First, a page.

While attempting to declutter my office--to make room for more necessary things--I came across a box of cassette tapes of workshops given by some of my favorite authors. There was a time when I did not get in my car unless I had a cassette to listen to while driving. Times have certainly changed for me because now I get in my car for silence. The beautiful, though temporary, silence. That box of cassettes got me thinking about what else has changed for me as a writer. I began writing in the early nineties--not that long ago, I know--but I work so very differently now. See if you can relate to any of these obsolete activities.
1. I knew librarians not only at my branch but other branches, too. I often asked for help locating material for a topic I was researching. (Well, I still know my local librarian's names but they don't point me in the same direction they once did). Back then, the source for research usually started with one of the big sets of encyclopedias. Now libraries don't carry these bulky sets.
2. I typed on a typewriter that had ribbons that needed to be replaced when the ink ran dry. We were poor (which is why I had an old typewriter) so I always rewound the ribbon and gave it a second, sometimes third, life before I replaced it. Read fellow author Sheila Claydon's experience about typing her first manuscript.
3. I befriended the copy store staff. I even had an account because I made so many copies they gave me a discount. Don't forget we didn't have multifunction printers in our homes. Copies of chapters for critique groups, contest entries, and manuscripts had to be made at a copy store.
4. I befriended post office staff. In those days manuscripts had to be mailed along with an SASE (self-addressed-stamped-envelope). The post office staff always inquired on what I was writing and mailing out, and I put one or two of them in my stories.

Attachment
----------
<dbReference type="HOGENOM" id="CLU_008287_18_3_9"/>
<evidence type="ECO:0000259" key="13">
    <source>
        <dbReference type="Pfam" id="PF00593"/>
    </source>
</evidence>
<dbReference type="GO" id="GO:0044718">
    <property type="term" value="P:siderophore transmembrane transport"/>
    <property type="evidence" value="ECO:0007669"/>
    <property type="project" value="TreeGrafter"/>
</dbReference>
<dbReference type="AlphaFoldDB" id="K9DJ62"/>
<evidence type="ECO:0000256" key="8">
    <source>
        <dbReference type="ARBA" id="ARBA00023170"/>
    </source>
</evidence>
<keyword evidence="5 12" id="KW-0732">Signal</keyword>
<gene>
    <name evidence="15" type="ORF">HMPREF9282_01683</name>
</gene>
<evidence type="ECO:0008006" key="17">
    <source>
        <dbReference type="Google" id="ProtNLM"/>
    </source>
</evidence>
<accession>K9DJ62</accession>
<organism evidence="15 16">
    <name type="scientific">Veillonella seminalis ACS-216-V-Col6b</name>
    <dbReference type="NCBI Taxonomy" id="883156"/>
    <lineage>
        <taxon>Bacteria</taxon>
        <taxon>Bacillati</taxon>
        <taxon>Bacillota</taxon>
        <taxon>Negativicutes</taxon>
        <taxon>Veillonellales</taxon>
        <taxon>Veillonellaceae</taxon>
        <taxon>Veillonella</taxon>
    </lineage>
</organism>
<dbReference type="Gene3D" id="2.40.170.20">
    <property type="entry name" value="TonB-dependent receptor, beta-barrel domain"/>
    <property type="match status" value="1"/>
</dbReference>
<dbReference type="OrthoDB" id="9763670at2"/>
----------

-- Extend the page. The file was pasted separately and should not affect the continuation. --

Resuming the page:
5. Another thing I did was wait for the telephone to ring. Email wasn't invented yet so writers either got a rejection letter by mail or an offer by telephone. This hopeful writer waited by the telephone, not the mailbox.
6. I never had to think about book promotion. This is a state I miss most about the early days of my writing career. I just focused on writing. What a novel concept.
7. I had a drink. If a rejection letter did arrive I would have a cocktail such as a frothy, salt-rimmed margarita and I called a dear friend for moral support and to commiserate with. Oh, wait. I still do that.
Popular romance author Leigh Michaels shares the nostalgia of her first home office (clickhere). How about you? What has changed in your writing life since you first started writing? Share in the comments below.
Victoria M. Johnson knew by the time she was ten that she wanted to be a writer. She loves telling stories and she's happiest when creating new characters and new plots. She is also the writer and director of four short films and two micro documentaries. Avalon Books and Montlake Romance published Victoria's fiction debut, The Doctor’s Dilemma, (A 2012 Bookseller’s Best double finalist). Her other fiction book is a collection of romance short stories titled, The Substitute Bride. Visit Victoria's website at http://VictoriaMJohnson.com for inspiration and tips and find her Amazon author page at http://amzn.com/e/B0046CG6PQ or connect with her on Pinterest at: http://www.pinterest.com/ByVictoriaJ and Twitter at: http://twitter.com/ByVictoriaJ